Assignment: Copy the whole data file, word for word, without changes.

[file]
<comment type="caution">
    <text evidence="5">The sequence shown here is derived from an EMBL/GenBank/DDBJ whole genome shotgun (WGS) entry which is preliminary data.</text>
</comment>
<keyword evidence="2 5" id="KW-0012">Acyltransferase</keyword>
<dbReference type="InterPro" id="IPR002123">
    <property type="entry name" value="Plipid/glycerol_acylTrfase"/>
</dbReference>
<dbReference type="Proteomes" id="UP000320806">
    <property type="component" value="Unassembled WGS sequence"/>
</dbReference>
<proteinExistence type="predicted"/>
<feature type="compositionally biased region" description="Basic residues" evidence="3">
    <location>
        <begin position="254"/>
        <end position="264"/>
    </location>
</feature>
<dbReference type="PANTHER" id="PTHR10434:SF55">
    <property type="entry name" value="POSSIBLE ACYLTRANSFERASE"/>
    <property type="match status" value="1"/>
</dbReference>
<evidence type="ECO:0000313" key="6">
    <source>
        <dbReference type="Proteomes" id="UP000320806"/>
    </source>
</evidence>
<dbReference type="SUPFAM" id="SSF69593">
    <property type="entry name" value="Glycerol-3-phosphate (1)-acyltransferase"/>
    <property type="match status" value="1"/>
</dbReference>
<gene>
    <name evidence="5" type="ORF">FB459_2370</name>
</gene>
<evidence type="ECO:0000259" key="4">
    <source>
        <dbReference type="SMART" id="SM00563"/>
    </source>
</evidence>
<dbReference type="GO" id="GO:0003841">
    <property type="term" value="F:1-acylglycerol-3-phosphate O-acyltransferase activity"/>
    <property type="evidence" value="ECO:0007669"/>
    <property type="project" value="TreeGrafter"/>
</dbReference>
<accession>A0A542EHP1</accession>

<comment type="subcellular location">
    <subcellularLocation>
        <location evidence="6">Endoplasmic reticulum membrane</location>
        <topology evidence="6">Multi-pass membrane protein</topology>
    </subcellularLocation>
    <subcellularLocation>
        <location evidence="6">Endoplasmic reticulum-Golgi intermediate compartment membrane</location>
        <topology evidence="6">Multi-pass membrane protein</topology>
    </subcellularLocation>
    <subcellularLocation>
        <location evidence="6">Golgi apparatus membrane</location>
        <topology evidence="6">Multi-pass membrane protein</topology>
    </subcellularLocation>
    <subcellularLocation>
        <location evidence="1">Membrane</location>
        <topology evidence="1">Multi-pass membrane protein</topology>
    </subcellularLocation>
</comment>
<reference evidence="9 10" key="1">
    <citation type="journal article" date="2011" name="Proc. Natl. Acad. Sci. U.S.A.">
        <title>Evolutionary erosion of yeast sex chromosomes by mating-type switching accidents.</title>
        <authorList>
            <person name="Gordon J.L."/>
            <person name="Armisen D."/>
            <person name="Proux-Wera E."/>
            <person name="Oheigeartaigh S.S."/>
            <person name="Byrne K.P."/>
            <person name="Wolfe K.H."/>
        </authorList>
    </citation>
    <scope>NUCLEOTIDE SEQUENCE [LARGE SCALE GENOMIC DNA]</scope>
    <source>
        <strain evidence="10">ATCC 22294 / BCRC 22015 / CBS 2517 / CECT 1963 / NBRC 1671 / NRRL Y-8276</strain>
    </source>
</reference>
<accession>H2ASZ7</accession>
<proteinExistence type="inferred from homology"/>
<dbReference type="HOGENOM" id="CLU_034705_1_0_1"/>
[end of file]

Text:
<comment type="caution">
    <text evidence="5">The sequence shown here is derived from an EMBL/GenBank/DDBJ whole genome shotgun (WGS) entry which is preliminary data.</text>
</comment>
<keyword evidence="2 5" id="KW-0012">Acyltransferase</keyword>
<dbReference type="InterPro" id="IPR002123">
    <property type="entry name" value="Plipid/glycerol_acylTrfase"/>
</dbReference>
<dbReference type="Proteomes" id="UP000320806">
    <property type="component" value="Unassembled WGS sequence"/>
</dbReference>
<proteinExistence type="predicted"/>
<feature type="compositionally biased region" description="Basic residues" evidence="3">
    <location>
        <begin position="254"/>
        <end position="264"/>
    </location>
</feature>
<dbReference type="PANTHER" id="PTHR10434:SF55">
    <property type="entry name" value="POSSIBLE ACYLTRANSFERASE"/>
    <property type="match status" value="1"/>
</dbReference>
<evidence type="ECO:0000313" key="6">
    <source>
        <dbReference type="Proteomes" id="UP000320806"/>
    </source>
</evidence>
<dbReference type="SUPFAM" id="SSF69593">
    <property type="entry name" value="Glycerol-3-phosphate (1)-acyltransferase"/>
    <property type="match status" value="1"/>
</dbReference>
<gene>
    <name evidence="5" type="ORF">FB459_2370</name>
</gene>
<evidence type="ECO:0000259" key="4">
    <source>
        <dbReference type="SMART" id="SM00563"/>
    </source>
</evidence>
<dbReference type="GO" id="GO:0003841">
    <property type="term" value="F:1-acylglycerol-3-phosphate O-acyltransferase activity"/>
    <property type="evidence" value="ECO:0007669"/>
    <property type="project" value="TreeGrafter"/>
</dbReference>
<accession>A0A542EHP1</accession>

<comment type="subcellular location">
    <subcellularLocation>
        <location evidence="6">Endoplasmic reticulum membrane</location>
        <topology evidence="6">Multi-pass membrane protein</topology>
    </subcellularLocation>
    <subcellularLocation>
        <location evidence="6">Endoplasmic reticulum-Golgi intermediate compartment membrane</location>
        <topology evidence="6">Multi-pass membrane protein</topology>
    </subcellularLocation>
    <subcellularLocation>
        <location evidence="6">Golgi apparatus membrane</location>
        <topology evidence="6">Multi-pass membrane protein</topology>
    </subcellularLocation>
    <subcellularLocation>
        <location evidence="1">Membrane</location>
        <topology evidence="1">Multi-pass membrane protein</topology>
    </subcellularLocation>
</comment>
<reference evidence="9 10" key="1">
    <citation type="journal article" date="2011" name="Proc. Natl. Acad. Sci. U.S.A.">
        <title>Evolutionary erosion of yeast sex chromosomes by mating-type switching accidents.</title>
        <authorList>
            <person name="Gordon J.L."/>
            <person name="Armisen D."/>
            <person name="Proux-Wera E."/>
            <person name="Oheigeartaigh S.S."/>
            <person name="Byrne K.P."/>
            <person name="Wolfe K.H."/>
        </authorList>
    </citation>
    <scope>NUCLEOTIDE SEQUENCE [LARGE SCALE GENOMIC DNA]</scope>
    <source>
        <strain evidence="10">ATCC 22294 / BCRC 22015 / CBS 2517 / CECT 1963 / NBRC 1671 / NRRL Y-8276</strain>
    </source>
</reference>
<accession>H2ASZ7</accession>
<proteinExistence type="inferred from homology"/>
<dbReference type="HOGENOM" id="CLU_034705_1_0_1"/>